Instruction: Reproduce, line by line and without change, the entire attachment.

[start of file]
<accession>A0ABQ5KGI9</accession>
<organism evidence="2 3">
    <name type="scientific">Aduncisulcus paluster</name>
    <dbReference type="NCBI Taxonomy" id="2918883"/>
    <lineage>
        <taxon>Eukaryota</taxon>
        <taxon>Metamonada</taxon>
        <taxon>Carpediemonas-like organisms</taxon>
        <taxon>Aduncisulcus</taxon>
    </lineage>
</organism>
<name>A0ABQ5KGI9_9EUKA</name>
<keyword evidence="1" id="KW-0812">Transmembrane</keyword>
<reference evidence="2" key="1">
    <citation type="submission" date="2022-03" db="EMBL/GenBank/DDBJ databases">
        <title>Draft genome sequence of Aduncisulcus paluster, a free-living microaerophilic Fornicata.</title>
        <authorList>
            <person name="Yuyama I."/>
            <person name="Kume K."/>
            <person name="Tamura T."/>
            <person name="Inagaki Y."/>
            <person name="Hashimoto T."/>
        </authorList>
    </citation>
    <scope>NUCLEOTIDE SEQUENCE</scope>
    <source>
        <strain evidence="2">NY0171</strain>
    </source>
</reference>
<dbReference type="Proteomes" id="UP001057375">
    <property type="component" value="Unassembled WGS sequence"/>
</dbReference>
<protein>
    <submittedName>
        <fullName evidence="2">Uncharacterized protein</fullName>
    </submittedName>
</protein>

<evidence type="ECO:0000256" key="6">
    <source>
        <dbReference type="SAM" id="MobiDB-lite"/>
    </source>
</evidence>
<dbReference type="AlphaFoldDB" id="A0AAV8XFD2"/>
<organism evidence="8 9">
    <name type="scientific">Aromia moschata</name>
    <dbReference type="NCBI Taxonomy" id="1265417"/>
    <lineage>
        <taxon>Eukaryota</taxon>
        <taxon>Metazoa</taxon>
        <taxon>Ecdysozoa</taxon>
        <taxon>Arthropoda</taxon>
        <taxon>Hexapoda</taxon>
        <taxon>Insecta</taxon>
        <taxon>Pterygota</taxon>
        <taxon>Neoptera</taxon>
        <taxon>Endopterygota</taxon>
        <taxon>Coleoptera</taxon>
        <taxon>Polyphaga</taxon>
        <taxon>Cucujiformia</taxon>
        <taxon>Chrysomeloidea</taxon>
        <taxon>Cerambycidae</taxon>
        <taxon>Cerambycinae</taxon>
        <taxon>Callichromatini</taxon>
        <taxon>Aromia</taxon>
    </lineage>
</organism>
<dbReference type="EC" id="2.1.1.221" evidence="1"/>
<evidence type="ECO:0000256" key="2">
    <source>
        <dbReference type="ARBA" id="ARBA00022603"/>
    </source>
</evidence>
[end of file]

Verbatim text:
<accession>A0ABQ5KGI9</accession>
<organism evidence="2 3">
    <name type="scientific">Aduncisulcus paluster</name>
    <dbReference type="NCBI Taxonomy" id="2918883"/>
    <lineage>
        <taxon>Eukaryota</taxon>
        <taxon>Metamonada</taxon>
        <taxon>Carpediemonas-like organisms</taxon>
        <taxon>Aduncisulcus</taxon>
    </lineage>
</organism>
<name>A0ABQ5KGI9_9EUKA</name>
<keyword evidence="1" id="KW-0812">Transmembrane</keyword>
<reference evidence="2" key="1">
    <citation type="submission" date="2022-03" db="EMBL/GenBank/DDBJ databases">
        <title>Draft genome sequence of Aduncisulcus paluster, a free-living microaerophilic Fornicata.</title>
        <authorList>
            <person name="Yuyama I."/>
            <person name="Kume K."/>
            <person name="Tamura T."/>
            <person name="Inagaki Y."/>
            <person name="Hashimoto T."/>
        </authorList>
    </citation>
    <scope>NUCLEOTIDE SEQUENCE</scope>
    <source>
        <strain evidence="2">NY0171</strain>
    </source>
</reference>
<dbReference type="Proteomes" id="UP001057375">
    <property type="component" value="Unassembled WGS sequence"/>
</dbReference>
<protein>
    <submittedName>
        <fullName evidence="2">Uncharacterized protein</fullName>
    </submittedName>
</protein>

<evidence type="ECO:0000256" key="6">
    <source>
        <dbReference type="SAM" id="MobiDB-lite"/>
    </source>
</evidence>
<dbReference type="AlphaFoldDB" id="A0AAV8XFD2"/>
<organism evidence="8 9">
    <name type="scientific">Aromia moschata</name>
    <dbReference type="NCBI Taxonomy" id="1265417"/>
    <lineage>
        <taxon>Eukaryota</taxon>
        <taxon>Metazoa</taxon>
        <taxon>Ecdysozoa</taxon>
        <taxon>Arthropoda</taxon>
        <taxon>Hexapoda</taxon>
        <taxon>Insecta</taxon>
        <taxon>Pterygota</taxon>
        <taxon>Neoptera</taxon>
        <taxon>Endopterygota</taxon>
        <taxon>Coleoptera</taxon>
        <taxon>Polyphaga</taxon>
        <taxon>Cucujiformia</taxon>
        <taxon>Chrysomeloidea</taxon>
        <taxon>Cerambycidae</taxon>
        <taxon>Cerambycinae</taxon>
        <taxon>Callichromatini</taxon>
        <taxon>Aromia</taxon>
    </lineage>
</organism>
<dbReference type="EC" id="2.1.1.221" evidence="1"/>
<evidence type="ECO:0000256" key="2">
    <source>
        <dbReference type="ARBA" id="ARBA00022603"/>
    </source>
</evidence>